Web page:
Boundaries exist for a reason (aka – what not to say to a co-worker)

I was able to work throughout my cancer treatment – chemo, surgery, radiation.  The first month was terribly rough, for sure, learning about the fatigue, the dreaded day three, the aches and pains, did I mention the soul-crushing fatigue?  But I was fortunate in not getting too many of the really horrible side effects.  Once I was able to come to terms with my ‘new normal,’ I was able to pretty much work through it.  (many kudos to my boss, and co-workers for all their support through that time, I am forever grateful.)


(and yes I expect that you in your mind saw that and said to yourselves dot-dot-dot)

I have endured more insensitive, rude, invasive comments than I care to share, from people who should just keep their mouths shut.  I mean, what does a person gain, from learning about why that other person is wearing a wig, wearing a cap, suddenly lost all of their eyelashes and eyebrows?  Why do you – that other person, feel you have a right to know what is going on with the suddenly hairless person you see?

My friends – you know who you are – this post is not about you.  You were there for me, and I love you for it.  You were, and are, welcome in my life, and you know you have a place there.  The people who reached out to me because they have a cancer connection, and would like to talk to someone else in the ring, step on up, I am here for you.  The rest…you who I have no relationship with at all and are just thrill seekers?  F-off.  Seriously, F-the-F off.  I owe you nothing.  NOTHING!  Please and thank you.

So, TODAY!  Slightly over three years past my last chemo.  Slightly over three years since my hair started growing back.  A co-worker – one who has made comments to me in the past about ‘how pretty’ my hair is, and has asked ‘what do you put on your hair’ …

… super fast shuffle stepped over to me today, hand outstretched, “Can I touch your hair.”

WHO DOES THAT?!!  OMG, seriously!?!?  Seriously.

I have very expressive reactions to many things, and occasionally (ahem, Mike – occasionally – xoxo) I don’t hide my feelings well.  I shied back, said “NO!!!!” more loudly than maybe even I expected, I am positive my face contorted into very unattractive-forehead furrowing disgust – then followed up with “that is just weird!!,” and as she looked confused at me, added, “I don’t want anyone to touch me!”

Thankfully, at that point, the elevator doors shut, and I was removed from her presence.  I was angry, furious for a while after this encounter.  My personal space was nearly invaded, and I was very angry by the lack of social decency, WHO DOES THAT, is all I could wonder.  I did briefly consider filing an HR complaint, seriously I did, only because this person had made SO many unwelcome comments in the past, and this was just so far over the line…

People.  Don’t touch your co-workers.  Just don’t.  And if they lost their hair, and it came back..NO you cannot touch it.  Keep your meat-hooks to yourself.

Please and thank you.



Post breast cancer deodorant dilemma

This page contains links (affiliate links).  If you want to know more about it, please click here.  These links are for US based folks.

This once is difficult for everyone, isn’t it?  Deciding on what deodorant to use during treatment, after treatment, for all time – which one is safe?

We’ve all heard the stories, haven’t we?  Wondered if they’re true.  Does aluminum in deodorant have the potential to cause or contribute to breast cancer?  Some stories are scary, and when you read them you wonder why on earth would anyone ever use THAT product?

Then you look at people you know, that use those products every single day, and nary a worry in the world.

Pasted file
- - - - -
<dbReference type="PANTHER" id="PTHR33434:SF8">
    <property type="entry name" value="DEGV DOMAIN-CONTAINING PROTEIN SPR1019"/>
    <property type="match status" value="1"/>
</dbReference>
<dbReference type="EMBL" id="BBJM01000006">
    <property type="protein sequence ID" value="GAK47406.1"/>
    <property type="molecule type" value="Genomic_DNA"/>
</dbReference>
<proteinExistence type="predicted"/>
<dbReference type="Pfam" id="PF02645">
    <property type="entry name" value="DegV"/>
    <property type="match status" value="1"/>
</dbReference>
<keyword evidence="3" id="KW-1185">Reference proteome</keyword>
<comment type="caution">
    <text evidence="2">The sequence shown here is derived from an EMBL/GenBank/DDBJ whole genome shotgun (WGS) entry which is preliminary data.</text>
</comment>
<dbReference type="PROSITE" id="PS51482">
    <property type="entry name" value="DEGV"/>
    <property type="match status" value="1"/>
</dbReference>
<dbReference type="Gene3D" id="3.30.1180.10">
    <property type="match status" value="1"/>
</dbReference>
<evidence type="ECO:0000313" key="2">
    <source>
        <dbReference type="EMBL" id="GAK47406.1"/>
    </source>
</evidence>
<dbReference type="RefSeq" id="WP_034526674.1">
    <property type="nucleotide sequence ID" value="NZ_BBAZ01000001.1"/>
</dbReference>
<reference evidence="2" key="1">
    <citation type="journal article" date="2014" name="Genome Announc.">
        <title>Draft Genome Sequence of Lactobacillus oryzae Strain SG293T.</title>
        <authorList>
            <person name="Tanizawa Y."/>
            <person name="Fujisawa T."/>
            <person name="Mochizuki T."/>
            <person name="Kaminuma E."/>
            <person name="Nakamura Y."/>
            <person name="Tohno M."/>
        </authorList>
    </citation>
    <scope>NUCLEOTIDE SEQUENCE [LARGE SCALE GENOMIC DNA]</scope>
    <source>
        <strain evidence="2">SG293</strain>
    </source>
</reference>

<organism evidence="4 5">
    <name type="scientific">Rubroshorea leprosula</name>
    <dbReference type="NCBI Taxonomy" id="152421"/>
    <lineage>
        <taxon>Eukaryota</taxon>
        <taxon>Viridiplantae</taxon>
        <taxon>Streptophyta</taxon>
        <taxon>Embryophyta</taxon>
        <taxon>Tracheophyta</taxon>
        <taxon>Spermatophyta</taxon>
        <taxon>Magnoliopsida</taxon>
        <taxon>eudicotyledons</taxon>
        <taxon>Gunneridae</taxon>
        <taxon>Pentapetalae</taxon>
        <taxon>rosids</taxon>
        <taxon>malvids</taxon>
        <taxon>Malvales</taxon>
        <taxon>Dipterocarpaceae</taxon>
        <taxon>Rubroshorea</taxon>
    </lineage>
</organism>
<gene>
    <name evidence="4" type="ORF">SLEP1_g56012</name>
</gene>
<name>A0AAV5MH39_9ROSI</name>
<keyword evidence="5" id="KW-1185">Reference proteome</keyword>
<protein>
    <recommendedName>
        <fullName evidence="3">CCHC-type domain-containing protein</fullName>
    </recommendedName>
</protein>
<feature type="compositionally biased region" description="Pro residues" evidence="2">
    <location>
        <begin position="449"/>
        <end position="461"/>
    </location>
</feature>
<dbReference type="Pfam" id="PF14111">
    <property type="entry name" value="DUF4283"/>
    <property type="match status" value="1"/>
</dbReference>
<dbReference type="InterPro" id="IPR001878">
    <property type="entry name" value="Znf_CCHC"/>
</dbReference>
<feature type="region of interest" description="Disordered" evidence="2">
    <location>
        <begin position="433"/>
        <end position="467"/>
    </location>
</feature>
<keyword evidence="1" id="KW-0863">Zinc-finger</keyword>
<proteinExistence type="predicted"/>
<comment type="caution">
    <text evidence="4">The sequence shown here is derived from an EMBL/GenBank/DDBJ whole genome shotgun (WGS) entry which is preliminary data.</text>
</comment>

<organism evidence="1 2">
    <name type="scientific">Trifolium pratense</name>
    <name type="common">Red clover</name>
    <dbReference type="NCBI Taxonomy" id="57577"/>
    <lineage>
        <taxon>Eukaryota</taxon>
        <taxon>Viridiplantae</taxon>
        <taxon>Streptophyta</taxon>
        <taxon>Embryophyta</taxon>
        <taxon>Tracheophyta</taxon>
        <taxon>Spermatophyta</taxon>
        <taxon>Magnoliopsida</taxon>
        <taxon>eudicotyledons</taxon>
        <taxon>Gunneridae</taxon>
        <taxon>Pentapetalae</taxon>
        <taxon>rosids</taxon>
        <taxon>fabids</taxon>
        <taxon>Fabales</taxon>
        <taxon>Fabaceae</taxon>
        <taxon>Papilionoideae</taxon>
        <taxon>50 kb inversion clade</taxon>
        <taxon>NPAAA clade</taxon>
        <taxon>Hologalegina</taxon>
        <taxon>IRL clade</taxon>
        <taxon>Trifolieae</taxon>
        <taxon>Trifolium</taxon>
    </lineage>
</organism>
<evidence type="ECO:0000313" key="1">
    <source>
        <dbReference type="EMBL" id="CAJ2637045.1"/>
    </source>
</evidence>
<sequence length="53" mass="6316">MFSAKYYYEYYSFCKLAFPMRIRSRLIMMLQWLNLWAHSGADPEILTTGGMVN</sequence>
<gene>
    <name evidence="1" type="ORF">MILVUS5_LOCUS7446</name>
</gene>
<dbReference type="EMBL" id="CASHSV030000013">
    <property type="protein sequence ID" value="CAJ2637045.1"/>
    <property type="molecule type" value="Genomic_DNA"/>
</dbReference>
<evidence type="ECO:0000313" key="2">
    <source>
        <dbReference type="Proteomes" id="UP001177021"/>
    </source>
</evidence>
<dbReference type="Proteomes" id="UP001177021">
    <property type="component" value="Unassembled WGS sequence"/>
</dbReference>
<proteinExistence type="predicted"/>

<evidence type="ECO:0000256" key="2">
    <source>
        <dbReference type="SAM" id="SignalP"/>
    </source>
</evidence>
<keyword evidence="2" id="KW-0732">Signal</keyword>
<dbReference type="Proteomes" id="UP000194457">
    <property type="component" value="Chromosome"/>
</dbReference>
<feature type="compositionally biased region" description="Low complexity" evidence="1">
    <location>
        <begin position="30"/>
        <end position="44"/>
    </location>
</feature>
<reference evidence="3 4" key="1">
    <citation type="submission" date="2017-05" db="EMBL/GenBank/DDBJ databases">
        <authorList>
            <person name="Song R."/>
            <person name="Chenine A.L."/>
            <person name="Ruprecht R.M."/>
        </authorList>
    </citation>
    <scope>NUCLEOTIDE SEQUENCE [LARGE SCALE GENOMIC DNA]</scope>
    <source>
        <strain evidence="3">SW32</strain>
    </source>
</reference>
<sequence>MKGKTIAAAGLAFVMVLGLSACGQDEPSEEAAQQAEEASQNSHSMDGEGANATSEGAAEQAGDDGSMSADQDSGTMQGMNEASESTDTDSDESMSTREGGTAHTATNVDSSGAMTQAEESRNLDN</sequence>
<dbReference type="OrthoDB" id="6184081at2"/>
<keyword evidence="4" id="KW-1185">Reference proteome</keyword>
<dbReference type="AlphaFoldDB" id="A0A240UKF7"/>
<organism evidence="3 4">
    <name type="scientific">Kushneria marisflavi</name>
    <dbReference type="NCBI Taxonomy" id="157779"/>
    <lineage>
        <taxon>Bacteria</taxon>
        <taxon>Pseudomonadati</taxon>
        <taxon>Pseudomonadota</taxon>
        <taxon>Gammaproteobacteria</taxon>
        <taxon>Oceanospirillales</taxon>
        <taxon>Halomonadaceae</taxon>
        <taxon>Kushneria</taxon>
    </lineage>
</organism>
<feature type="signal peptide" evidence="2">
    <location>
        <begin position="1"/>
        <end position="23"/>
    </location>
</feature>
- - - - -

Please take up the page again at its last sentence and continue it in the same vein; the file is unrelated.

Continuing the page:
I used to do it sometimes.  Super hot day out, when I knew I would probably sweat a lot, I’d use my husband’s aluminum-laden man deodorant so I wouldn’t be a giant stinky mess.  Most of the time I was fine with my fairly sensible, all natural products, which occasionally would allow a sweat break-through, but overall worked pretty good.

Then, I finished chemo…and maybe it was during the radiation phase, while the chemo was still (I guess) working its way out of my system, when I noticed that ewe, gross, I was sweaty with an odorous scent.  I decided to consult the expert.  “Dr. Google, please tell me what could possibly work!”

I looked for natural deodorants.  I looked for lots of stars.  I read the reviews.  I found a local store that sold it.  I figured, here goes anything let’s see what happens.  I bought it, tried it out for a couple weeks, and…it worked!  I was very impressed.  It was much cheaper than most of the natural deodorants I had been using, and it really worked.

Sure, I may sweat a little when I’m really working out, but hey, sweating while exercising is a good thing.  Not stinking is even better, and this keeps the stink away.  And the rest of the time?  I don’t get any break through sweating, so I’m a huge fan.

Aluminum free deodorant which actually works:

Arm & Hammer Natural (affiliate link)


One other thing about this, the rosemary and lavender is the scent that I have right now. I don’t notice any discernible scent to it, it is just kindof, fresh smelling if you will.  So, you shouldn’t have any concerns about walking around smelling like garden…or Sunday dinner.  🙂

Jan 24, 2020

January 24th would not be complete without an annual anniversary photo.  Here I am, exactly three years after my last chemo treatment.  How perfect was it that right after I took this selfie, I got in the car, and heard these wonderful lyrics from Incubus,

“Whatever tomorrow brings
I’ll be there with open arms and open eyes
Whatever tomorrow brings
I’ll be there, I’ll be there”
Yes, yes.  I will be there.


And a look back at the past year’s anniversary photos….


Happy anniversary to me!


Wrangles & Tangles

As a kid, I remember sitting, wincing in pain as my mom tried to rip the hair straight out of my scalp. “OW!!! STOP! THAT HURTS!”  Every.  Single. Day.  She said she was brushing the tangles out of my hair.  Brushing tangles, medieval torture, let’s not debate the semantics.  It was life as I knew it.